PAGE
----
ETF Securities Research Blog

Is dovishness dead at the Fed?

Economists are notorious for sitting on the fence and Federal Reserve (Fed) Chair Yellen is no different: her latest speech spent part of the time focussing on the possibility that the Fed underestimated the weakness of the price and labour market dynamics and the other part highlighting that policy shouldn’t move too slowly to offset potential inflation pressure. However, the more hawkish tone of Chair Yellen’s comments underpinned a rise in bond yields and the US Dollar (USD): two trends which we expect to continue.

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Deflating the ECB’s bond ‘balloon’

European bond yields are hovering near the lowest levels in history, but we believe it is not a bubble in the traditional sense. Yields are artificially low, driven by extraordinary levels of stimulus from the ECB. In this framework, we would characterise the situation as a bond balloon, not a bond bubble. Read more…

If Bank of England doesn’t hike rates in 2017, then when?

One year on from the last rate cut, the Bank of England has kept rates on hold, with the MPC voting 6-2 in favour of the decision (roughly the same as last month). Although policy remains unchanged, GBP should remain supported by what is expected to be a tighter policy path in 20-17/2018. Indeed, Governor Carney indicated that policy may need to be tightened at a faster rate than the market is currently pricing. Read more…

Is the Canadian Dollar signalling an oil price bottom?

The Bank of Canada (BOC) raised rates for the first time in seven years this week, the second major central bank to do so after the Federal Reserve. The BOC indicated that its economy ‘is approaching full capacity’. As a result, the Canadian Dollar, the so-called Loonie, jumped to the highest level against the US Dollar in 13 months. A rising CAD could be signalling a bottom for oil prices. Read more…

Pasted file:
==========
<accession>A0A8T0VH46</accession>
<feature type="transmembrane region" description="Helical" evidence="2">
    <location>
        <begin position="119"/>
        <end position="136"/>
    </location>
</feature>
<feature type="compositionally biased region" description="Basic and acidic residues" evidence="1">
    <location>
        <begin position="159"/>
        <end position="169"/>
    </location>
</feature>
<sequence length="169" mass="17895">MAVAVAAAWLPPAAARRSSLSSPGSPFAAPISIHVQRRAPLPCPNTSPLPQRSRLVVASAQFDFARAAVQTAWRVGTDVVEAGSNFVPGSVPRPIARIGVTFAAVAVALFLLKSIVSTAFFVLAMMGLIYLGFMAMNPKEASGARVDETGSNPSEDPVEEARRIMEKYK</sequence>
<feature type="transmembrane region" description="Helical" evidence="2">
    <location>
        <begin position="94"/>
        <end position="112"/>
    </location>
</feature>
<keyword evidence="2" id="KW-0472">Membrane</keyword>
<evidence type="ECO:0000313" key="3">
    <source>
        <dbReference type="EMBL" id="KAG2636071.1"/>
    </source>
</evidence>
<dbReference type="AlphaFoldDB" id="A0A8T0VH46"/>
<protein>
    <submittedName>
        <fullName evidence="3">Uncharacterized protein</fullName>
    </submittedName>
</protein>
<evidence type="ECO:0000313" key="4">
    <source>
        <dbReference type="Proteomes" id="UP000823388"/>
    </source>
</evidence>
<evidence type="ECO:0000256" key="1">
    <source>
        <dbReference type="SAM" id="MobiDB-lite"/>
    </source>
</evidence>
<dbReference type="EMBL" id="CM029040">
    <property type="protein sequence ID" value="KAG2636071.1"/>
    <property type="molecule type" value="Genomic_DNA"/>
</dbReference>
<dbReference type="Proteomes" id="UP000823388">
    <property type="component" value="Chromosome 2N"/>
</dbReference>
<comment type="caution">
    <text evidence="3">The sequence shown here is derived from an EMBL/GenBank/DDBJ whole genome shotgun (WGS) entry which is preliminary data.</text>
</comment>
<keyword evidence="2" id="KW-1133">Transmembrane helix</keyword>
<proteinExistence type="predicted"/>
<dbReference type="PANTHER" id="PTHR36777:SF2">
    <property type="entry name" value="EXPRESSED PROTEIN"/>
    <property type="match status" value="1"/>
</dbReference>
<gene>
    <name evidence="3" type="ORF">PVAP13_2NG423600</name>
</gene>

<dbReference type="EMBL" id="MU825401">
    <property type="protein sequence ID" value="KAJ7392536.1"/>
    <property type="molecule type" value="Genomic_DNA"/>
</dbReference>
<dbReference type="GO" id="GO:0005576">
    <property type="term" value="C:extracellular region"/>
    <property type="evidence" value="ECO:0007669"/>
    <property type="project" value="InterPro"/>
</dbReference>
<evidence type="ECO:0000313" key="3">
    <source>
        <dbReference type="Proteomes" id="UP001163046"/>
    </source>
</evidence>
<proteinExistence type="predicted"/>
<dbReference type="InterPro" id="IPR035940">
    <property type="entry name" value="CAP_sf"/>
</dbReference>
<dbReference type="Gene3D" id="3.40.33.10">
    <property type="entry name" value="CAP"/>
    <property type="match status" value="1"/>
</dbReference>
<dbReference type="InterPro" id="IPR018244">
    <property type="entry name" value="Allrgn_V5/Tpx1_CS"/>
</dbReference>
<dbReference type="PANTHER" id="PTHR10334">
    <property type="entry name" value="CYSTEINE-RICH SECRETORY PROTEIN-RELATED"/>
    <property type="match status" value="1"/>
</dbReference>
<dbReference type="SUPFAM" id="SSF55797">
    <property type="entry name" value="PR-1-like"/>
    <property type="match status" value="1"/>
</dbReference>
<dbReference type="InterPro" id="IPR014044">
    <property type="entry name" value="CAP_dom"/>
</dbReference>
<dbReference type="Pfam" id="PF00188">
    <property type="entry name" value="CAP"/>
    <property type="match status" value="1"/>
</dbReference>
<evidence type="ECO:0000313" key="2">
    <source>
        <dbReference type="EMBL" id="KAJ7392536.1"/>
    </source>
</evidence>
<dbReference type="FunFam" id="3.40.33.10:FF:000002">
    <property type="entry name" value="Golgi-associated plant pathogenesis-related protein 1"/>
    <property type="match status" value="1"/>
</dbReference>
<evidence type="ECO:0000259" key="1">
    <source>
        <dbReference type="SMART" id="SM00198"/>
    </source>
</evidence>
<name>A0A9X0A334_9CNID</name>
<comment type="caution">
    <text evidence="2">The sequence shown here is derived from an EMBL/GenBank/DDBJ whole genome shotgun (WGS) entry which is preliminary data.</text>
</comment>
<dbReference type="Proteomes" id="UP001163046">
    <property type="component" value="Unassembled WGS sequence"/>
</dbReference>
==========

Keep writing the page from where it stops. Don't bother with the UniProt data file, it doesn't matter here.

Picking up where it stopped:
Cryptocurrencies are the new Gold rush

Cryptocurrency miners are a fickle group, flipping from one currency to the next depending on their ability to mine it cost effectively. Mining has been proving lucrative for them, but as a consequence prices of tools used in mining cryptocurrencies are soaring, similar to the gold rush seen in the 19th century.

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The problem with cryptocurrencies

Cryptocurrencies are very much an emerging asset class, and the technology underpinning it is steadily developing. However, we believe there are intensifying issues regarding regulatory scrutiny, liquidity, trade execution/confirmation time, scalability, trust in the money creation process and the fundamentals that drive the currencies.

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No bounce for the Aussie Dollar

Although the Australian economy set a record of not having a recession in 104 quarters – since 1992 – growth in Q1 2017 was the weakest in over seven years. With the Reserve Bank of Australia (RBA) remaining firmly in an accommodative policy stance, the downside risks for the Australian Dollar (AUD) are mounting in the near term. Read more…